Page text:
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Weather and Geoestationary Satellites
As its name says, are satellites whose main objective is to provide data and images of the displacement of masses of air, temperature, wind, etc.. In this category can be found the GOES and Meteosat geostationary satellites in addition to the satellites of NOAA series. The weather satellites are the most important tool to weather forecast.
Satellite Launch Norad Incl.
NOAA 15199825338U99811795101Tracking
DMSP 5D-3 F16 (USA 172)200328054U99850841102Tracking
NOAA 18200528654U99858839102Tracking
METEOSAT-9 (MSG-2)200528912U835792357781436Tracking
EWS-G1 (GOES 13)200629155U236473357321452Tracking
DMSP 5D-3 F17 (USA 191)200629522U99852836102Tracking
FENGYUN 3A200832958U99834823101Tracking
FENGYUN 2E200833463U736121361031453Tracking
NOAA 19200933591U99860838102Tracking
GOES 14200935491U035799357731436Tracking
DMSP 5D-3 F18 (USA 210)200935951U99853838102Tracking
EWS-G2 (GOES 15)201036411U035794357771436Tracking
COMS 1201036744U335789357801436Tracking
FENGYUN 3B201037214U99859829102Tracking
SUOMI NPP201137849U99828826101Tracking
FENGYUN 2F201238049U535799357751436Tracking
METEOSAT-10 (MSG-3)201238552U335797357771436Tracking
FENGYUN 3C201339260U98847830102Tracking
METEOR-M 2201440069U98827818101Tracking
FENGYUN 2G201440367U435796357771436Tracking
METEOSAT-11 (MSG-4)201540732U135787357801436Tracking
ELEKTRO-L 2201541105U535793357791436Tracking
GOES 16201641866U035788357841436Tracking
FENGYUN 4A201641882U035824357521436Tracking
FENGYUN 3D201743010U99829826101Tracking
NOAA 20 (JPSS-1)201743013U99828826101Tracking
GOES 17201843226U035790357821436Tracking
FENGYUN 2H201843491U135789357811436Tracking
METEOR-M2 2201944387U99814811101Tracking
ARKTIKA-M 1202147719U63385631794718Tracking
FENGYUN 3E202149008U99827825101Tracking
GOES 18202251850U035788357841436Tracking
NOAA 21 (JPSS-2)202254234U99827826101Tracking
METEOSAT-12 (MTG-I1)202254743U035790357821436Tracking
TIANMU-1 03202355973U9749948394Tracking
TIANMU-1 04202355974U9749748594Tracking
TIANMU-1 05202355975U9749448894Tracking
TIANMU-1 06202355976U9749448894Tracking
METEOR-M2 3202357166U99814810101Tracking
TIANMU-1 07202357399U9752151395Tracking
TIANMU-1 08202357400U9752351295Tracking
TIANMU-1 09202357401U9752351295Tracking
TIANMU-1 10202357402U9752451095Tracking
FENGYUN 3F202357490U99826826101Tracking
TIANMU-1 11202358645U9753051695Tracking
TIANMU-1 12202358646U9752951795Tracking
TIANMU-1 13202358647U9753051795Tracking
TIANMU-1 14202358648U9753051795Tracking
TIANMU-1 19202358660U9753051595Tracking
TIANMU-1 20202358661U9752951595Tracking
TIANMU-1 21202358662U9752651395Tracking
TIANMU-1 22202358663U9752751995Tracking
TIANMU-1 15202458700U9752951795Tracking
TIANMU-1 16202458701U9752951795Tracking
TIANMU-1 17202458702U9752851995Tracking
TIANMU-1 18202458703U9752751995Tracking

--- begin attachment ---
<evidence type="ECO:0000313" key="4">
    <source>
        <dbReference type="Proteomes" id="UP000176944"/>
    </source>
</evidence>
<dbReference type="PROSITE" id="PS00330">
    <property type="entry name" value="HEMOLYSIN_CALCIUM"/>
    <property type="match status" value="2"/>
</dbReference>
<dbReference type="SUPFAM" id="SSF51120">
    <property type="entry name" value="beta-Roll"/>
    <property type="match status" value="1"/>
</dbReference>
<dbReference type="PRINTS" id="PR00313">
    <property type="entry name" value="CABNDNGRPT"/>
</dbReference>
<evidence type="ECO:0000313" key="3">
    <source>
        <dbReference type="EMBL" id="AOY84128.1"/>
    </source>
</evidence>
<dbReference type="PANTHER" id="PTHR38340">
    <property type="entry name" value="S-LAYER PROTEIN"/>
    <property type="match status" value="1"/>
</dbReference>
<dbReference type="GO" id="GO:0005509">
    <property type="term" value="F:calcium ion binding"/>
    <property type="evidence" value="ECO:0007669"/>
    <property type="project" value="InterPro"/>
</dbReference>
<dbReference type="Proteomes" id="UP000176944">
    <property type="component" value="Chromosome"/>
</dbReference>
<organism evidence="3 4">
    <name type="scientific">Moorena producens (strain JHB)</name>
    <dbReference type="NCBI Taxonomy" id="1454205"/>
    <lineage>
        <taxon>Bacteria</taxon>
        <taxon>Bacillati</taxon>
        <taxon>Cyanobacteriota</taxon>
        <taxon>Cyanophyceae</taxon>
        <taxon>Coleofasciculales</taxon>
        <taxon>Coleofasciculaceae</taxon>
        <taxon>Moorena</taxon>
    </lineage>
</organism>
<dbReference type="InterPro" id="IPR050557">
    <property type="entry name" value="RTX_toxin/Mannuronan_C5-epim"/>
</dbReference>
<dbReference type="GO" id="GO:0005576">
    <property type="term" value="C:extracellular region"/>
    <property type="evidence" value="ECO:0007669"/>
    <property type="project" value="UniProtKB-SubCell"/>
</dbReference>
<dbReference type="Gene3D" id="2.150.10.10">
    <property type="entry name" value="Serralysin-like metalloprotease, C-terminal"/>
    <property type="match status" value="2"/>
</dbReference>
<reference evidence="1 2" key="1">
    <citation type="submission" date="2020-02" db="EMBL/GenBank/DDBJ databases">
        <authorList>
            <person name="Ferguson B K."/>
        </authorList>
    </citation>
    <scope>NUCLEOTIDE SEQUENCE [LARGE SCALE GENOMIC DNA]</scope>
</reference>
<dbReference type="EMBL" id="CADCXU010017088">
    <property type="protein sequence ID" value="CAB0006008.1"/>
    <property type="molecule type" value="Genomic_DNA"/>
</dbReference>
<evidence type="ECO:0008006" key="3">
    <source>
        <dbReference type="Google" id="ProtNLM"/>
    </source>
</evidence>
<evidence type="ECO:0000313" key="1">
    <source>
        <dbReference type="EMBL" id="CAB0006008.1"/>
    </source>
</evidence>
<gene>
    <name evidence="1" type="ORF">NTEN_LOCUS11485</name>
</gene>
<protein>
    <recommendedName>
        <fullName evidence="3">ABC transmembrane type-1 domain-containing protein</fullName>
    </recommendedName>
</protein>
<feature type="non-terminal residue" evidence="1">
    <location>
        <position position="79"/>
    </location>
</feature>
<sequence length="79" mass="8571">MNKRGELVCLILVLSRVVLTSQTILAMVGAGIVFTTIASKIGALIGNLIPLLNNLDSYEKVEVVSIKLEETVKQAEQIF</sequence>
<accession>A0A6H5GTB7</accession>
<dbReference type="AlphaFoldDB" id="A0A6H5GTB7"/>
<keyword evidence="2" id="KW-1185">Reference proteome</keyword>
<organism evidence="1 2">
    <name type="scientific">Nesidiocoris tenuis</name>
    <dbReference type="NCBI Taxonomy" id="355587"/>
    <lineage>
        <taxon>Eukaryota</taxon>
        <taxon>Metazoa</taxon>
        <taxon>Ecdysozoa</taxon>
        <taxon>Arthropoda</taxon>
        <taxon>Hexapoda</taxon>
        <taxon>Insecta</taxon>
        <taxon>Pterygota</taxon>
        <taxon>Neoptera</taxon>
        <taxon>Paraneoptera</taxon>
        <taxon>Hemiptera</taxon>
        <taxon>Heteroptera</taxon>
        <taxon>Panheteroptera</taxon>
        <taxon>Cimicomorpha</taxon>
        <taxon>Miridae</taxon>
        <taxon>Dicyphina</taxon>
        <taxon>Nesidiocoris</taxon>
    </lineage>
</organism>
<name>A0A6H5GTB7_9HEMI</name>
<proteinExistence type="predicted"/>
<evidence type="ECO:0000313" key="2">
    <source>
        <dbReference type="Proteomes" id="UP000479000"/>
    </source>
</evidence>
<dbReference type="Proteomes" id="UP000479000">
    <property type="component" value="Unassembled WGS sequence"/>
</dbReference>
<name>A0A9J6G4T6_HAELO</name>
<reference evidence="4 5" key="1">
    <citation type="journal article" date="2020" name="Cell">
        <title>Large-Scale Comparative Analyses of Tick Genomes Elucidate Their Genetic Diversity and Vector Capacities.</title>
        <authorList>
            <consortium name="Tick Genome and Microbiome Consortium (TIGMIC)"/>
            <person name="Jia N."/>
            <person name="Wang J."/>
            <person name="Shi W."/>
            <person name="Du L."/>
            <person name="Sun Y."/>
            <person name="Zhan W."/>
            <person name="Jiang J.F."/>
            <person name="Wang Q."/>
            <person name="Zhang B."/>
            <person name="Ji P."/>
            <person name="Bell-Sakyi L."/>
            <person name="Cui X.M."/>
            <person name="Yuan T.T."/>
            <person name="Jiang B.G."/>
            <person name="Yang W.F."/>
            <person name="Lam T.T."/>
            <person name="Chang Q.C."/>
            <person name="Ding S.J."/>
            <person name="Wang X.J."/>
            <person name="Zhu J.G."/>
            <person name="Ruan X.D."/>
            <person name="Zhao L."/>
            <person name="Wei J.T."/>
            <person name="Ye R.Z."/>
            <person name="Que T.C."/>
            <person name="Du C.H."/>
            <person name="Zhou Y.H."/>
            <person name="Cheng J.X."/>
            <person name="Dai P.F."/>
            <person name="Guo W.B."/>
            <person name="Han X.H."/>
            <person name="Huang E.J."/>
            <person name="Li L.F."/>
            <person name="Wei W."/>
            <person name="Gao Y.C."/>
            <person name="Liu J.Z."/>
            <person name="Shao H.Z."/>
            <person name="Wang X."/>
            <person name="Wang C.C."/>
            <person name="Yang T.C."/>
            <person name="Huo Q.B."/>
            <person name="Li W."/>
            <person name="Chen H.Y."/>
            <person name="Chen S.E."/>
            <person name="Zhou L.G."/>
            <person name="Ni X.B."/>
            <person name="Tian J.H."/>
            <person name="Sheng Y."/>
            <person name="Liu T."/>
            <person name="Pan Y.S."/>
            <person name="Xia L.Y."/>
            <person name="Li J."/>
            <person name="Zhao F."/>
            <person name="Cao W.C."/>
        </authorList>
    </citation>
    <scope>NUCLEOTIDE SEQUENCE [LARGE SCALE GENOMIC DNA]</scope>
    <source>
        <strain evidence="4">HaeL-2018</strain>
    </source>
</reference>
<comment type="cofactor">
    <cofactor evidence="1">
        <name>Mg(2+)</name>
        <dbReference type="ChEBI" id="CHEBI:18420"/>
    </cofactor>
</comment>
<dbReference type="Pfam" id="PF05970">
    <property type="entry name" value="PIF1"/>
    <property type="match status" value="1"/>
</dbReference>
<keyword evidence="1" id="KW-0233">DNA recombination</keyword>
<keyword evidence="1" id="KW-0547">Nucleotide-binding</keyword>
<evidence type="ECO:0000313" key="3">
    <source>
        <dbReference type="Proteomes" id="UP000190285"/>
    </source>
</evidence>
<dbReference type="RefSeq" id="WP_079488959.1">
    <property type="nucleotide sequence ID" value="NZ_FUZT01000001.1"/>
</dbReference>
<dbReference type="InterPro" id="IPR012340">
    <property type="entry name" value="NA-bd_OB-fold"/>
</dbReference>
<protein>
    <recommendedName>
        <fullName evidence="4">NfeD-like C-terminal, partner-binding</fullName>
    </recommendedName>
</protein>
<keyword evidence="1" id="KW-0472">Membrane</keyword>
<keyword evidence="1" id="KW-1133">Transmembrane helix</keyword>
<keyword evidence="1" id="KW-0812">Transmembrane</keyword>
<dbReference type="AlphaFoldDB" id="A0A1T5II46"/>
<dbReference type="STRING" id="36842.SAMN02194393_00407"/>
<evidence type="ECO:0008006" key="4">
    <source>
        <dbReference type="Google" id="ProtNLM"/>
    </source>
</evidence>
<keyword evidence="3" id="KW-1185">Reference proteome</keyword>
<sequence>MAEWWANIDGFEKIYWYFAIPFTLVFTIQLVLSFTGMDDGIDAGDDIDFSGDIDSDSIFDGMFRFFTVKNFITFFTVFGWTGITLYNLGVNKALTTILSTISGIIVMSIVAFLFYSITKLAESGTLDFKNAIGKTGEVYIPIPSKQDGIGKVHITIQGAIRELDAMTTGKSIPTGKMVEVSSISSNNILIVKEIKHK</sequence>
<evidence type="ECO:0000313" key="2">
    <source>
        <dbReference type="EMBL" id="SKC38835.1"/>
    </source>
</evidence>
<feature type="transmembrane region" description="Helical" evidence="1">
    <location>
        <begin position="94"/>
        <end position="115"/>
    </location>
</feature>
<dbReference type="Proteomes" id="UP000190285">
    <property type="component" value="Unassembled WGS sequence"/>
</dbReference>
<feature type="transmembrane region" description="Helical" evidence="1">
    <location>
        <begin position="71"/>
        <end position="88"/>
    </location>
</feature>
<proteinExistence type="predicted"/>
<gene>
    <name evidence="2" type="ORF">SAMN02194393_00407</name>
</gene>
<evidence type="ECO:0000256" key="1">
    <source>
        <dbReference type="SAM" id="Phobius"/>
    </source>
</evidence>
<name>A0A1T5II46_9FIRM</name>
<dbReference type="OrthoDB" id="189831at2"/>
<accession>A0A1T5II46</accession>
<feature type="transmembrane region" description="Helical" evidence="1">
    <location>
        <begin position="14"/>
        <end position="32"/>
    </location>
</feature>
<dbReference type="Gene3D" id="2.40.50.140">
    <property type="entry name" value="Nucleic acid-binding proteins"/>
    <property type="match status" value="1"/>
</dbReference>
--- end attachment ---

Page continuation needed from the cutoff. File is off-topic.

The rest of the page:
METEOR-M2 4202459051U99822813101Tracking
Satellites Orbital Parameters

The table above shows the main parameters and information available for this satellite.

Satellite: This column shows the name of the object in orbit. In some cases the official name ends with the words R/B, meaning that it is a piece or any stage from some rocket booster.

Norad: North American Aerospace Defense Command, the Air Defence Command of the United States, responsible for the catalogue of objects in orbit. The number indicates the record of the satellite in the Norad archives.

Inclination: Angle formed between the orbit of the satellite and terrestrial line of the equator. Satellites with inclination of 0 degrees follow the equator line and are called equatorial orbit satellites. When the inclination is 90 degrees its orbit crosses the terrestrial poles and are called polar orbiting satellites. When the inclination is less or equal latitude of the place of observation, the satellite be seen directly if conditions permit.

Apogee: Maximum distance that the object is far from the center of the Earth.

Perigee: Highest approchement between the object and the center of the Earth. The figures shown already discounting the radius of the Earth, 6378 Km. One Perigee value equal to the value of Apogee indicates a circular orbit satellite.

Period: Value in minutes that a satellite takes to complete one orbit of perigee to perigee. Satellites in polar orbit, positioned at 800 km in altitude will take approximately 102 minutes to complete one revolution. The International Space Station, 350 km above the surface, completes its orbit in 90 minutes.

The lower the altitude of a satellite, more speed he needs to keep in orbit and not re-enters the atmosphere.

Geostationary satellites have a period of approximately 1436 minutes with inclination of 0 degrees (equatorial orbit). Because this is the same time it takes Earth to complete one turn on its axis, geostationary satellites appear static on the same geographic point. To this happens the satellite should be positioned about 36 thousand kilometers in altitude.

Note and Frequency: Filled with additional information where possible. The frequencies shown, when provided, are those captured by enthusiasts or informed by the official organizations of disclosure.

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